He’s shown in the past that he can ride the crest of a wave so I just hope he can build on the last two games with a win against Carlisle and another against Villa.

If we can get two wins before the derby and score a couple of goals in each game, all of a sudden the press (if not the fans) will be talking about being unbeaten in four and going into the derby hopeful of a result.

Win the derby and we could see another run starting, but only if he commits to us scoring more goals again. My concern is that the pressure around his position and the club will prevent him from really letting loose with his formation and team selection, and my opinion is that the way he saves his job and turns this around is to convince everyone that he’s still capable of putting out a team that can score fours and fives in a match.

Even the most cynical Rodgers hater will struggle to argue for him to be sacked if he gets back to that football, but it’s easier said than done in the pressure cooker of Anfield when so much public opinion is against him. The biggest thing everyone should remember is how quickly things can change in football, even for the very best players and managers, so I wouldn’t write him off just yet.

Football - FA Premier League - Chelsea FC v Liverpool FCNEIL SCOTT — @66zimbo

1. Should Liverpool have sacked Brendan Rodgers in the summer?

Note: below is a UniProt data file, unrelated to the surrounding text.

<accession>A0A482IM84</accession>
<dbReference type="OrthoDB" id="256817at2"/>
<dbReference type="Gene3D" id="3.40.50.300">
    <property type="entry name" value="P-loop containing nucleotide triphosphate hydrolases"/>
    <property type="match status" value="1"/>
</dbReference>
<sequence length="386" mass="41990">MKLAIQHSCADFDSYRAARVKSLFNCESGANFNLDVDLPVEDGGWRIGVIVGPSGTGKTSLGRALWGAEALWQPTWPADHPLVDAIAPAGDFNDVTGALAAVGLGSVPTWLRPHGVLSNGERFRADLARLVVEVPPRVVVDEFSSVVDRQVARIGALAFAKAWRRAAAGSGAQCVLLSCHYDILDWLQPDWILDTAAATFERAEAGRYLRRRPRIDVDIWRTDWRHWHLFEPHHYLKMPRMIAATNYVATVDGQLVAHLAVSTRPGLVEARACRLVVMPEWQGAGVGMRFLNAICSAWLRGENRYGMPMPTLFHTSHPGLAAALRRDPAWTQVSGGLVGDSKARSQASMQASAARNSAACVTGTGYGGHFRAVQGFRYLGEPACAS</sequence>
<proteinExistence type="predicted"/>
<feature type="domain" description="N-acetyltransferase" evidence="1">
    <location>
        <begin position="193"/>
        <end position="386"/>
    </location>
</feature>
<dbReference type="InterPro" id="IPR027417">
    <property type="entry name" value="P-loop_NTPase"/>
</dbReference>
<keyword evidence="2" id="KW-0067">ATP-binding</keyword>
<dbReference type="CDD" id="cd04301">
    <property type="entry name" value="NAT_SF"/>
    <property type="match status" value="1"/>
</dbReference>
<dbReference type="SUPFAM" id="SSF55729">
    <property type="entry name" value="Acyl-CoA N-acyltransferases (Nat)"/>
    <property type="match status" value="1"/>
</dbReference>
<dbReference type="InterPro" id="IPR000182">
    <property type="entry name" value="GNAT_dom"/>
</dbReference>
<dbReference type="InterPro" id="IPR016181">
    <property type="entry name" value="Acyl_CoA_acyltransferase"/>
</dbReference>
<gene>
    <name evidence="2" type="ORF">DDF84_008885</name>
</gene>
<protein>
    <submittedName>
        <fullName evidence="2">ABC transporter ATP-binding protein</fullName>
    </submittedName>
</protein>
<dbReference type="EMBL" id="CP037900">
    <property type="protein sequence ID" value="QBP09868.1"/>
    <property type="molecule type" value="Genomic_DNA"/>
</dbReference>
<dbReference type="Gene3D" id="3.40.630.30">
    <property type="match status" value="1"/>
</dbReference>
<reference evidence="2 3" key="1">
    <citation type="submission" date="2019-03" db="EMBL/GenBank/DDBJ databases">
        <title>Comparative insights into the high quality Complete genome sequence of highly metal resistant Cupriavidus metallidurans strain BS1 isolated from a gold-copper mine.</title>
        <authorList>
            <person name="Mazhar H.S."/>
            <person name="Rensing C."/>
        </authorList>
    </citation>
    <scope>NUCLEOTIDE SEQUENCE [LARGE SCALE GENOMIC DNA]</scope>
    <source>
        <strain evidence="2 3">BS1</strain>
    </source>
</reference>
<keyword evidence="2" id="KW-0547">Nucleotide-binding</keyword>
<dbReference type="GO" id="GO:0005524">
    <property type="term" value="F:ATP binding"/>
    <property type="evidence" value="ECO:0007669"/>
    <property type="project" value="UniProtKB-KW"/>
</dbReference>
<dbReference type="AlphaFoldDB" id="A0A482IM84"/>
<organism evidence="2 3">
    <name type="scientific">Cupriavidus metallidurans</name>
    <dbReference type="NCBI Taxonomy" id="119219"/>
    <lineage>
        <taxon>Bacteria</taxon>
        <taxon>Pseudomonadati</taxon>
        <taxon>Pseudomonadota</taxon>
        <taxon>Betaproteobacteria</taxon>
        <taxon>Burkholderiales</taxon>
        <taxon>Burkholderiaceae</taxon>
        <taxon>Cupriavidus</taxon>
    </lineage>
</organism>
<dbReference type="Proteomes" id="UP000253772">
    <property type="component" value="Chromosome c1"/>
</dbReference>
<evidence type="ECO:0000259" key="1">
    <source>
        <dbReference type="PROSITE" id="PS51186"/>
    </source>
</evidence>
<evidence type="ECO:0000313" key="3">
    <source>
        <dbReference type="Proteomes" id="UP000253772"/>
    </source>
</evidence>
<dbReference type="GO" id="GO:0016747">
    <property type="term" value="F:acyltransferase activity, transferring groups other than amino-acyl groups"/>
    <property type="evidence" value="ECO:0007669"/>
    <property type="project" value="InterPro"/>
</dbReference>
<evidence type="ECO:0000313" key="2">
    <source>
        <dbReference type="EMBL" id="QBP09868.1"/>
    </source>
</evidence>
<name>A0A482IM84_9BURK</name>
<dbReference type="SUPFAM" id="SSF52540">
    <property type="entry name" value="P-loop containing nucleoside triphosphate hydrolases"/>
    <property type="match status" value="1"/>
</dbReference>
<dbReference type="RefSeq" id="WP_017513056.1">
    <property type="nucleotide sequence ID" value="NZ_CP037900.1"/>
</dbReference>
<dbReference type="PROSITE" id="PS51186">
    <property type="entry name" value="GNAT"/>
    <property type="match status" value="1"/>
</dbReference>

Realistically, yes. Within three days of the Stoke game. Not just because losing 6-1 to Stoke should never, ever be the kind of result that we shrug off and accept as something that happens now. Although that is reason in itself.

And not just because it was the culmination of a season that held all the appeal of Katie Hopkins picking dog-shit from her hair. But because it symbolised everything about a club that has quietly teetered into mediocrity, from the top down. Owners. Manager. Players. It was confirmation that the idea we should always look to be the best, always see ourselves as competing at the very highest level, has been abandoned.

Obviously this reflects deep-seated problems at the heart of the club and can’t be solved just by replacing whoever happens to be manager at the time. But at least it would have been recognition that things needed to change. As such, the decision not to act came as no great surprise.

2. Should Brendan Rodgers be sacked now?

I don’t hate Brendan Rodgers. I just want him to win games for Liverpool. That’s the bottom line. I’m not arsed about all the other noise, deafening, insistent, angry as hell and thirsty for blood. Just win games.

I go into each game now and I don’t see us winning. I don’t see a plan. The players look confused and edgy, desperate for someone to put their trust in, to get behind, on and off the pitch, but no-one’s standing up. How do you come back from that? So yes, sack him. Sack him now.